e2fsck - check a Linux ext2/ext3/ext4 file system


   e2fsck  [  -pacnyrdfkvtDFV ] [ -b superblock ] [ -B blocksize ] [ -l|-L
   bad_blocks_file  ]  [  -C  fd  ]  [  -j   external-journal   ]   [   -E
   extended_options ] [ -z undo_file ] device


   e2fsck is used to check the ext2/ext3/ext4 family of file systems.  For
   ext3 and ext4 filesystems that use a journal, if the  system  has  been
   shut  down  uncleanly without any errors, normally, after replaying the
   committed transactions  in the  journal,  the  file  system  should  be
   marked  as clean.   Hence, for filesystems that use journalling, e2fsck
   will normally replay  the  journal  and  exit,  unless  its  superblock
   indicates that further checking is required.

   device  is a block device (e.g., /dev/sdc1) or file containing the file

   Note that  in  general  it  is  not  safe  to  run  e2fsck  on  mounted
   filesystems.   The only exception is if the -n option is specified, and
   -c, -l, or -L options are not specified.   However, even if it is  safe
   to do so, the results printed by e2fsck are not valid if the filesystem
   is mounted.   If  e2fsck  asks  whether  or  not  you  should  check  a
   filesystem  which  is mounted, the only correct answer is ``no''.  Only
   experts who really know what they are doing should  consider  answering
   this question in any other way.

   If  e2fsck  is run in interactive mode (meaning that none of -y, -n, or
   -p are specified), the program will ask the user to  fix  each  problem
   found  in  the  filesystem.   A response of 'y' will fix the error; 'n'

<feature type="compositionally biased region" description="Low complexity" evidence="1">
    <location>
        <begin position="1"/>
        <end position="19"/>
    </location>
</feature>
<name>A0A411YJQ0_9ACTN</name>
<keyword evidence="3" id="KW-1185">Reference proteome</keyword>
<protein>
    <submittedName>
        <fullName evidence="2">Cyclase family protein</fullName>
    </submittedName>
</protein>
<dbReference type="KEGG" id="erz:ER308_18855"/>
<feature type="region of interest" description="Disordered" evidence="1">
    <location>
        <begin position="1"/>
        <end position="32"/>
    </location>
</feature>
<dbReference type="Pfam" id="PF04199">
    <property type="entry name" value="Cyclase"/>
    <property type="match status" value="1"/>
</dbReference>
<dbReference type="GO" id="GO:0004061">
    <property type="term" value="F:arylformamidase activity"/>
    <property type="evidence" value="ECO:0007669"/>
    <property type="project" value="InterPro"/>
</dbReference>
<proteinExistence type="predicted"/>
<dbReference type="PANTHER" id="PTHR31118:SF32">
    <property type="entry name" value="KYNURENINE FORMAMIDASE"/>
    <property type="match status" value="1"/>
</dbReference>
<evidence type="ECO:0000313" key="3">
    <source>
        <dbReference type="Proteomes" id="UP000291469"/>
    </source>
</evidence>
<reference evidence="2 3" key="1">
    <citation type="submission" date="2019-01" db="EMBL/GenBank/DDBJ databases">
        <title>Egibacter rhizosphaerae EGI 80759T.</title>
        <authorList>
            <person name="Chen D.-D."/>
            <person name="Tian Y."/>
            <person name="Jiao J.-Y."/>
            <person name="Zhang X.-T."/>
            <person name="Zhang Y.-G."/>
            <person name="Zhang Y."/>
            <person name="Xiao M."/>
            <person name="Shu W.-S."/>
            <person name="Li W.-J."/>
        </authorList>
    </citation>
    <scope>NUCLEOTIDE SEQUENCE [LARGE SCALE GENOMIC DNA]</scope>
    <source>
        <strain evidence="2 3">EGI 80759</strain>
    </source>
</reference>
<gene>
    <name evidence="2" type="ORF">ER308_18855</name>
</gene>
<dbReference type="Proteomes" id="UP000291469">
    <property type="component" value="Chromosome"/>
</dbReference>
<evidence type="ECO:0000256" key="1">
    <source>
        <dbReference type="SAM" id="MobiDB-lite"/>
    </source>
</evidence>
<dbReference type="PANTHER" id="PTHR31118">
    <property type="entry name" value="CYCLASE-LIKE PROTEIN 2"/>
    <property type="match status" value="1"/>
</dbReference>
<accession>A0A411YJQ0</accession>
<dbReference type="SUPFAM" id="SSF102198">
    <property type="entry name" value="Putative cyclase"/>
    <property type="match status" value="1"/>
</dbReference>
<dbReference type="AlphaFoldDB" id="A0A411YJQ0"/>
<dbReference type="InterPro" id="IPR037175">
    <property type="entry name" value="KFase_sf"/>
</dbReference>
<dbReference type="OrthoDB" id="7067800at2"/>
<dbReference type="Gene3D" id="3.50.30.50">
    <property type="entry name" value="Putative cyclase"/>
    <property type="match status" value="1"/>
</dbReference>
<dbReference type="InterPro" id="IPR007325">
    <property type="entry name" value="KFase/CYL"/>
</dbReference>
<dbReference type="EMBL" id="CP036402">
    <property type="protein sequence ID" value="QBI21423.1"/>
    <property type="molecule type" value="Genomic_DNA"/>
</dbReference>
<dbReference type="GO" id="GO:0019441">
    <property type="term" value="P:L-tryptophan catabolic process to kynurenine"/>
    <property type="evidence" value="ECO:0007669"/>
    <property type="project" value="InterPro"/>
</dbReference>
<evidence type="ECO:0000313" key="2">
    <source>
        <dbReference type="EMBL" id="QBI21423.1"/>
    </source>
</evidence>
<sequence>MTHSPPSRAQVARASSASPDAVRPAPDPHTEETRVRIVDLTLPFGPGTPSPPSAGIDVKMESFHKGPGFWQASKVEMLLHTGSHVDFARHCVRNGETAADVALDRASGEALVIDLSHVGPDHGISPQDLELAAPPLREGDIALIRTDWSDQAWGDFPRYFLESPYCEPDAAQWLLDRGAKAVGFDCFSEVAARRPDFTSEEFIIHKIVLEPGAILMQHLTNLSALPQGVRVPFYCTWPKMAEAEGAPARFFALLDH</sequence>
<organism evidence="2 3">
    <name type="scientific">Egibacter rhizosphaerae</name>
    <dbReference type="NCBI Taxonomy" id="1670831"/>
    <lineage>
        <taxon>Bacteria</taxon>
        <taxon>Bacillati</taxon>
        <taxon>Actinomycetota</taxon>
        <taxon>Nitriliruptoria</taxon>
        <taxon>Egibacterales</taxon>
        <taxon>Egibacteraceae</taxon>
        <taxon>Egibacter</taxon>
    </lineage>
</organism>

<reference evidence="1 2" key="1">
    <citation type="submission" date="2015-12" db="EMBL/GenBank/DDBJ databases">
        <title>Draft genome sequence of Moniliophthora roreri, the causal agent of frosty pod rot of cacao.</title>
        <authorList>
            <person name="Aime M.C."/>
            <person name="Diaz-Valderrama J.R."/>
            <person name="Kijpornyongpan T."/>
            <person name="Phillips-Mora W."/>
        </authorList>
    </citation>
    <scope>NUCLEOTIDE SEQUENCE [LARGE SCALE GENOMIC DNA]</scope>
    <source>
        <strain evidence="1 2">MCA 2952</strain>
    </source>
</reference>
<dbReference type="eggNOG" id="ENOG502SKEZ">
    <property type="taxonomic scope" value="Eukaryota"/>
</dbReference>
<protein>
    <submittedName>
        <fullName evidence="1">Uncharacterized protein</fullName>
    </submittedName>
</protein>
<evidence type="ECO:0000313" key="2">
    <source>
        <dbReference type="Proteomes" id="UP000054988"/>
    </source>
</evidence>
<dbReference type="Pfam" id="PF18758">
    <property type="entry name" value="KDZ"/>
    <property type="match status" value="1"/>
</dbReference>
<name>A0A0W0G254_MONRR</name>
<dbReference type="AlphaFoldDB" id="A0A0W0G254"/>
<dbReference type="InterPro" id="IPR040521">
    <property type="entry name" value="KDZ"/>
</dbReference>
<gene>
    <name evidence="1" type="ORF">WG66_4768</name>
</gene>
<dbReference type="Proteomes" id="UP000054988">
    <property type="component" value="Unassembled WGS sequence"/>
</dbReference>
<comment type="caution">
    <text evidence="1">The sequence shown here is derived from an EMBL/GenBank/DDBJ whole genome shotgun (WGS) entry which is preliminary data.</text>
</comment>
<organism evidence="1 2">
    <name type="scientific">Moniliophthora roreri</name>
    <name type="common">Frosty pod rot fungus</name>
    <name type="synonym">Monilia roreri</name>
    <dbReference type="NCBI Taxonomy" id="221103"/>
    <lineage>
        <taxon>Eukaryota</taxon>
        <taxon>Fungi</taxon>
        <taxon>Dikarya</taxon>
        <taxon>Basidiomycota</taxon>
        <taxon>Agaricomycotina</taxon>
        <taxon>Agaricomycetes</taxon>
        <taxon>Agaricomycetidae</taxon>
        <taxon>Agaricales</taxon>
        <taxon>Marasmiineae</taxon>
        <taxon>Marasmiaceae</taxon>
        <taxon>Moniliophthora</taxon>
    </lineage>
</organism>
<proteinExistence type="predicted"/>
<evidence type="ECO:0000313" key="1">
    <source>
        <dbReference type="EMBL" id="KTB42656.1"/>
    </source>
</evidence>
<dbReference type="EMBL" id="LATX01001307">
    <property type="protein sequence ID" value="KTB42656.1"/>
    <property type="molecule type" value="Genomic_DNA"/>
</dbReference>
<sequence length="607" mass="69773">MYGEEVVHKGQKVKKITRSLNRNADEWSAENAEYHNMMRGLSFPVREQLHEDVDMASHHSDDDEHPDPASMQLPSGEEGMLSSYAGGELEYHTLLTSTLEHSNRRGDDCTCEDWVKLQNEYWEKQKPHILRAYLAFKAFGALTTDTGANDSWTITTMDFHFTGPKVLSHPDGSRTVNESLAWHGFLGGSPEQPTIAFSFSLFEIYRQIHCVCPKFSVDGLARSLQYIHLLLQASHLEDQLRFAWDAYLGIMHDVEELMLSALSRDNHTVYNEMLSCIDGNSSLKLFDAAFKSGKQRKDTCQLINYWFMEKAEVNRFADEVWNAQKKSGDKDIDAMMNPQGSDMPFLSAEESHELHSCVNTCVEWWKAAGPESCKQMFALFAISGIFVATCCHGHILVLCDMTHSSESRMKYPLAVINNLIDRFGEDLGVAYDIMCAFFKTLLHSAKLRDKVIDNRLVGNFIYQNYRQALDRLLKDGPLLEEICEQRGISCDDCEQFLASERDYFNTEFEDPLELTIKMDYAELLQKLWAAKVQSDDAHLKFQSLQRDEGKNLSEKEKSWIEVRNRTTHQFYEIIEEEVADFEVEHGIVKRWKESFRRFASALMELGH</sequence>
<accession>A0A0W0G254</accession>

will leave the error unfixed; and 'a' will  fix  the  problem  and  all
   subsequent  problems;  pressing  Enter  will  proceed  with the default
   response, which is printed before the question mark.  Pressing Control-
   C terminates e2fsck immediately.


   -a     This  option  does  the  same  thing  as  the  -p option.  It is
          provided for backwards compatibility only; it is suggested  that
          people use -p option whenever possible.

   -b superblock
          Instead  of  using  the  normal  superblock,  use an alternative
          superblock specified by superblock.   This  option  is  normally
          used  when  the  primary  superblock  has  been  corrupted.  The
          location  of  the  backup  superblock  is   dependent   on   the
          filesystem's  blocksize.   For filesystems with 1k blocksizes, a
          backup superblock can be found at block  8193;  for  filesystems
          with  2k  blocksizes,  at block 16384; and for 4k blocksizes, at
          block 32768.

          Additional backup superblocks can be  determined  by  using  the
          mke2fs  program  using  the  -n  option  to  print out where the
          superblocks were created.    The  -b  option  to  mke2fs,  which
          specifies blocksize of the filesystem must be specified in order
          for  the  superblock  locations  that  are  printed  out  to  be

          If  an alternative superblock is specified and the filesystem is
          not opened read-only, e2fsck will make  sure  that  the  primary
          superblock  is  updated  appropriately  upon  completion  of the
          filesystem check.

   -B blocksize
          Normally, e2fsck will  search  for  the  superblock  at  various
          different  block  sizes  in  an  attempt to find the appropriate
          block size.  This search can be  fooled  in  some  cases.   This
          option  forces  e2fsck  to only try locating the superblock at a
          particular blocksize.  If the superblock is  not  found,  e2fsck
          will terminate with a fatal error.